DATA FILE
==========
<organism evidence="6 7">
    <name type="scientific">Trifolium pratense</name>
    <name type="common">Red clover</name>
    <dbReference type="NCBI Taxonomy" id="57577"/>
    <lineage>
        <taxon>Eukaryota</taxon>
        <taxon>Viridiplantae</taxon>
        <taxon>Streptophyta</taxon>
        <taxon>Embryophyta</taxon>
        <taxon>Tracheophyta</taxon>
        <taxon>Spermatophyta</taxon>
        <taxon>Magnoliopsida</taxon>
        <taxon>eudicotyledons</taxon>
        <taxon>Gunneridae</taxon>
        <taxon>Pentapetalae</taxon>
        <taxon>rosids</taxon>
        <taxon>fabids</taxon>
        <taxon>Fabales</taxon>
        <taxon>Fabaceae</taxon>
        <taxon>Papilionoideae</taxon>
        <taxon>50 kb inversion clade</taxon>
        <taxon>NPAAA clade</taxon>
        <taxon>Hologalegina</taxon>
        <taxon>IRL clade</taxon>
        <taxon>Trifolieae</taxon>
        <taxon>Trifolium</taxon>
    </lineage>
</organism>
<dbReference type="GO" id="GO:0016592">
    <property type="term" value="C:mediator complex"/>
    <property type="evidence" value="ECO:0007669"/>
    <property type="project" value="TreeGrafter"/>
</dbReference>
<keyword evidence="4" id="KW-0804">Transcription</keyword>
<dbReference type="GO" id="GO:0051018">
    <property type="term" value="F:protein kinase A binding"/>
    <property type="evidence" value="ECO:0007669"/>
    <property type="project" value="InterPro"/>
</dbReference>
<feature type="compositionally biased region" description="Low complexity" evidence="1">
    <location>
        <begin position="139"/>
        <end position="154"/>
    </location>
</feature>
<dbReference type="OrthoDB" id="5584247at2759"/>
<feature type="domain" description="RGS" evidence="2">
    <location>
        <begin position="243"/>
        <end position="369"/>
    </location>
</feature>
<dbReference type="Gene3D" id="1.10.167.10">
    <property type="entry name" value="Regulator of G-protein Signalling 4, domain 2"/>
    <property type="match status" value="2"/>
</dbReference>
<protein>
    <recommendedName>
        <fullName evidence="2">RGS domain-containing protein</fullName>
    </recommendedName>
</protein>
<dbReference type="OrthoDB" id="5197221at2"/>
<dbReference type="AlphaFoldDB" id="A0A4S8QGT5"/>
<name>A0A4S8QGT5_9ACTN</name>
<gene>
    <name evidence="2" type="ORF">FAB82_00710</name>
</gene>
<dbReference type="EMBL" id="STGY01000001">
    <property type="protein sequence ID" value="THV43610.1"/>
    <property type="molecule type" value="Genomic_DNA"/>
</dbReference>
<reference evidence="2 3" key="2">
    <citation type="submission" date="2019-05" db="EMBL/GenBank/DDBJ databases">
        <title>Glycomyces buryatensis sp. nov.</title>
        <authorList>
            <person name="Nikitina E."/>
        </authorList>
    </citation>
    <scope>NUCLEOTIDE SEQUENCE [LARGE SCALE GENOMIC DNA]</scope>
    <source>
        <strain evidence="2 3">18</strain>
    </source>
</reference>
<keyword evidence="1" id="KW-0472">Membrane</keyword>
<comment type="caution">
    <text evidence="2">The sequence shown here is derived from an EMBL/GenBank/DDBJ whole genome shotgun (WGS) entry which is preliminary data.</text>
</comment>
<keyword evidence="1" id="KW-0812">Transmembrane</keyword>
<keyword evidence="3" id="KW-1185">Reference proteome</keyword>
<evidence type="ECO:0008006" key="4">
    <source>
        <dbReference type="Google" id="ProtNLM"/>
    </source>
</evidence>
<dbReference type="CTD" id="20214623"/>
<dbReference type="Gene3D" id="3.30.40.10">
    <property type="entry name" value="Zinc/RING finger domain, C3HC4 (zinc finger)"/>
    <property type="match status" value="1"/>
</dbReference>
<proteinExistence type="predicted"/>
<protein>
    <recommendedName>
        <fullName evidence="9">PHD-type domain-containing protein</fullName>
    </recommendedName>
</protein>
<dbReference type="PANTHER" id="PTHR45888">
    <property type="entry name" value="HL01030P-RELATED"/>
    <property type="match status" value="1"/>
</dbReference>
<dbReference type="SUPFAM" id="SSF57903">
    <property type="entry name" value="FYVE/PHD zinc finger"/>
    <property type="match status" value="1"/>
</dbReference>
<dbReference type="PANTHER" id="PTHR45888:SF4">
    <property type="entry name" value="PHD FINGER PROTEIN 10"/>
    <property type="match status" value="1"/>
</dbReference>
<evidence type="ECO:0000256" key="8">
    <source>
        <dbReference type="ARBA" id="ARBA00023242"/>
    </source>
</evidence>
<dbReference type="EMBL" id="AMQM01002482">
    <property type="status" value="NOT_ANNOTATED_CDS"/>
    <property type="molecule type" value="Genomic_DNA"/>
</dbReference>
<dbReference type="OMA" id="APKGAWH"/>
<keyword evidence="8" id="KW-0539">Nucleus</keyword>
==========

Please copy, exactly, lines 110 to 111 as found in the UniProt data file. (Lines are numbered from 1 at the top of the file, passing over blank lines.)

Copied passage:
<dbReference type="SUPFAM" id="SSF57903">
    <property type="entry name" value="FYVE/PHD zinc finger"/>